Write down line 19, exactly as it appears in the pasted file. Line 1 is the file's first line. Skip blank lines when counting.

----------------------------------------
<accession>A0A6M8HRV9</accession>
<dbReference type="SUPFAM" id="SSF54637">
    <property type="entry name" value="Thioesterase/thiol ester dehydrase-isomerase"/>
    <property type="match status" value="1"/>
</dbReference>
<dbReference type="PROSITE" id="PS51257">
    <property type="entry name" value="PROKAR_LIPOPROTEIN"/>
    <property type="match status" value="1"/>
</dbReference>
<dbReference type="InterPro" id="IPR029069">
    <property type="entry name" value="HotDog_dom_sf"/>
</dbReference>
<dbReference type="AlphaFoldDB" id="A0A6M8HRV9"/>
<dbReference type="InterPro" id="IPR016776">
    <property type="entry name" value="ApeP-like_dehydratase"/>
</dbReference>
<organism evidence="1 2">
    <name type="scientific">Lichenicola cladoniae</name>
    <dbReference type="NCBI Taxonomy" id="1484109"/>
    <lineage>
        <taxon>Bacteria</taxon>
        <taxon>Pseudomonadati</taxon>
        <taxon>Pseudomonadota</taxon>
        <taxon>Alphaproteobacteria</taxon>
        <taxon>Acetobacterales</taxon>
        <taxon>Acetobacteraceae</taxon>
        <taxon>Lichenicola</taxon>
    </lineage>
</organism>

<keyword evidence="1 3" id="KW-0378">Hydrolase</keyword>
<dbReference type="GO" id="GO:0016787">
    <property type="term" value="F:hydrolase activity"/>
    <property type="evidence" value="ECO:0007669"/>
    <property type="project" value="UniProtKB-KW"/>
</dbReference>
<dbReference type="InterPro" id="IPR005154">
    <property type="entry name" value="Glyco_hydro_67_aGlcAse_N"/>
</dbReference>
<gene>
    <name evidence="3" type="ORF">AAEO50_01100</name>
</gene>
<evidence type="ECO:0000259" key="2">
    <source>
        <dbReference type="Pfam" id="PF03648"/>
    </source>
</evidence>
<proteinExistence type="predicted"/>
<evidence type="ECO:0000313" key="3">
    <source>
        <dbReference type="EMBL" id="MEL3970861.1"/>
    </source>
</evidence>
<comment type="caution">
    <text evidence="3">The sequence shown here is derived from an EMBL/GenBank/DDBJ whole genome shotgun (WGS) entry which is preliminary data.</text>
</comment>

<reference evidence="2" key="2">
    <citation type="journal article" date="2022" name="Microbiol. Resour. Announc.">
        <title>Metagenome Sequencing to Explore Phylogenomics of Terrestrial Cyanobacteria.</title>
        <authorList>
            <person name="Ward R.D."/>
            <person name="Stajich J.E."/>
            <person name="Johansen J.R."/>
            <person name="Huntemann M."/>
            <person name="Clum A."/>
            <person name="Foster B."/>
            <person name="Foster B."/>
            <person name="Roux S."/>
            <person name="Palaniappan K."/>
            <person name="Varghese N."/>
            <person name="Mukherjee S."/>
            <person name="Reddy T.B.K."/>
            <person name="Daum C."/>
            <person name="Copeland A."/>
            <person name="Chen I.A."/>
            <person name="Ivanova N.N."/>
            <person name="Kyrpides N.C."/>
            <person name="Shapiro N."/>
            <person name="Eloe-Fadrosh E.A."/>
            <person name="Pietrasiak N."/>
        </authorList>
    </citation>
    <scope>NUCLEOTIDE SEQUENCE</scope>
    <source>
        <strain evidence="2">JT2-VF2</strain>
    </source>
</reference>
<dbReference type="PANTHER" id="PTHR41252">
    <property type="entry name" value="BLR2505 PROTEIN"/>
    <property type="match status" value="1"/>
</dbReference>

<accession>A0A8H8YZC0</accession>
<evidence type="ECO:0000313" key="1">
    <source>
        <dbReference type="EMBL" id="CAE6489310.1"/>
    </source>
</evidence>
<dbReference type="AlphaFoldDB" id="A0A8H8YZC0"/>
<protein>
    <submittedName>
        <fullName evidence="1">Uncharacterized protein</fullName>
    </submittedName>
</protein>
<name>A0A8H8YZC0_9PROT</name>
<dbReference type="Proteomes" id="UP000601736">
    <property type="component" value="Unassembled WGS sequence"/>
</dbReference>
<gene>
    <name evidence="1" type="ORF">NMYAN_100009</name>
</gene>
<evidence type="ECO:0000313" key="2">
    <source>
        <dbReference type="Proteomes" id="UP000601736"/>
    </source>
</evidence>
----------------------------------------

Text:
    <dbReference type="NCBI Taxonomy" id="1484109"/>